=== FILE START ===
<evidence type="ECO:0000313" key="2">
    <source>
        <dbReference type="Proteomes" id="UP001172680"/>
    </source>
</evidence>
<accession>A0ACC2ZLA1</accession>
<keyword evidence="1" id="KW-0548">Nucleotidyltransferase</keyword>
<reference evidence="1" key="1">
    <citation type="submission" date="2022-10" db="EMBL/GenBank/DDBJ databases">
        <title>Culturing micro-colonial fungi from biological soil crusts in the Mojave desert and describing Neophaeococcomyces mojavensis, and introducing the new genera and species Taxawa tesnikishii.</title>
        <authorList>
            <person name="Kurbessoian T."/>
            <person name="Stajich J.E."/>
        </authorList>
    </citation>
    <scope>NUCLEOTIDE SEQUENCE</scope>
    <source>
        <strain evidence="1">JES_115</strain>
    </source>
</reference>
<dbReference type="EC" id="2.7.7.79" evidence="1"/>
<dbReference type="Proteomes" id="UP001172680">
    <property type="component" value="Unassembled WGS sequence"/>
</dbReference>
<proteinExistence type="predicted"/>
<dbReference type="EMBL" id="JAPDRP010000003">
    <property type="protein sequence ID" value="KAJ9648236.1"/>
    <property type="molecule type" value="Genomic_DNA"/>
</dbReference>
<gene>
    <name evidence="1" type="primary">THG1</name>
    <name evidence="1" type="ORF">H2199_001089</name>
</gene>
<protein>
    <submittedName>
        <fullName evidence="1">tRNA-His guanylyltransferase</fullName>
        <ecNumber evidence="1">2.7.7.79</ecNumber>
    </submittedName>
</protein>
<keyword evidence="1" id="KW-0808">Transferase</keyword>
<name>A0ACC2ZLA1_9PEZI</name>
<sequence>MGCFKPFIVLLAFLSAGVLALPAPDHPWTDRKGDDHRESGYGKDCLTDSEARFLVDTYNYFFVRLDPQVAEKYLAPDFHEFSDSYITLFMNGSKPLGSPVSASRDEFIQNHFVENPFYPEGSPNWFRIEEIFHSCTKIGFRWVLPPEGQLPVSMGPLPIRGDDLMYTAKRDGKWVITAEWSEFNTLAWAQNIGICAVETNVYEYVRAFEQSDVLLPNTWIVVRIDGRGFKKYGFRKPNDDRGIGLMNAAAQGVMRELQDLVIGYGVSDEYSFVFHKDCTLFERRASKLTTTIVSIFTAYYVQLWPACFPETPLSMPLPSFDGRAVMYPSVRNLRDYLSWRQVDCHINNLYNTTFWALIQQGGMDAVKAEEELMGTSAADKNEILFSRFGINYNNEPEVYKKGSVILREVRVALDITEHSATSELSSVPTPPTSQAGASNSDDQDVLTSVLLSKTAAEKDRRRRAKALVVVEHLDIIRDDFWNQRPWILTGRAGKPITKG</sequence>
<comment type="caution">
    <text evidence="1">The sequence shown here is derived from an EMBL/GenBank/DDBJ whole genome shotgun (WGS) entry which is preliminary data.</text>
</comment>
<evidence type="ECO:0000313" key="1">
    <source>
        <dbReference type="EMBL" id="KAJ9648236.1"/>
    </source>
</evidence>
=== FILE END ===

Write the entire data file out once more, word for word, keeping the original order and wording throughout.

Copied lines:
<evidence type="ECO:0000313" key="2">
    <source>
        <dbReference type="Proteomes" id="UP001172680"/>
    </source>
</evidence>
<accession>A0ACC2ZLA1</accession>
<keyword evidence="1" id="KW-0548">Nucleotidyltransferase</keyword>
<reference evidence="1" key="1">
    <citation type="submission" date="2022-10" db="EMBL/GenBank/DDBJ databases">
        <title>Culturing micro-colonial fungi from biological soil crusts in the Mojave desert and describing Neophaeococcomyces mojavensis, and introducing the new genera and species Taxawa tesnikishii.</title>
        <authorList>
            <person name="Kurbessoian T."/>
            <person name="Stajich J.E."/>
        </authorList>
    </citation>
    <scope>NUCLEOTIDE SEQUENCE</scope>
    <source>
        <strain evidence="1">JES_115</strain>
    </source>
</reference>
<dbReference type="EC" id="2.7.7.79" evidence="1"/>
<dbReference type="Proteomes" id="UP001172680">
    <property type="component" value="Unassembled WGS sequence"/>
</dbReference>
<proteinExistence type="predicted"/>
<dbReference type="EMBL" id="JAPDRP010000003">
    <property type="protein sequence ID" value="KAJ9648236.1"/>
    <property type="molecule type" value="Genomic_DNA"/>
</dbReference>
<gene>
    <name evidence="1" type="primary">THG1</name>
    <name evidence="1" type="ORF">H2199_001089</name>
</gene>
<protein>
    <submittedName>
        <fullName evidence="1">tRNA-His guanylyltransferase</fullName>
        <ecNumber evidence="1">2.7.7.79</ecNumber>
    </submittedName>
</protein>
<keyword evidence="1" id="KW-0808">Transferase</keyword>
<name>A0ACC2ZLA1_9PEZI</name>
<sequence>MGCFKPFIVLLAFLSAGVLALPAPDHPWTDRKGDDHRESGYGKDCLTDSEARFLVDTYNYFFVRLDPQVAEKYLAPDFHEFSDSYITLFMNGSKPLGSPVSASRDEFIQNHFVENPFYPEGSPNWFRIEEIFHSCTKIGFRWVLPPEGQLPVSMGPLPIRGDDLMYTAKRDGKWVITAEWSEFNTLAWAQNIGICAVETNVYEYVRAFEQSDVLLPNTWIVVRIDGRGFKKYGFRKPNDDRGIGLMNAAAQGVMRELQDLVIGYGVSDEYSFVFHKDCTLFERRASKLTTTIVSIFTAYYVQLWPACFPETPLSMPLPSFDGRAVMYPSVRNLRDYLSWRQVDCHINNLYNTTFWALIQQGGMDAVKAEEELMGTSAADKNEILFSRFGINYNNEPEVYKKGSVILREVRVALDITEHSATSELSSVPTPPTSQAGASNSDDQDVLTSVLLSKTAAEKDRRRRAKALVVVEHLDIIRDDFWNQRPWILTGRAGKPITKG</sequence>
<comment type="caution">
    <text evidence="1">The sequence shown here is derived from an EMBL/GenBank/DDBJ whole genome shotgun (WGS) entry which is preliminary data.</text>
</comment>
<evidence type="ECO:0000313" key="1">
    <source>
        <dbReference type="EMBL" id="KAJ9648236.1"/>
    </source>
</evidence>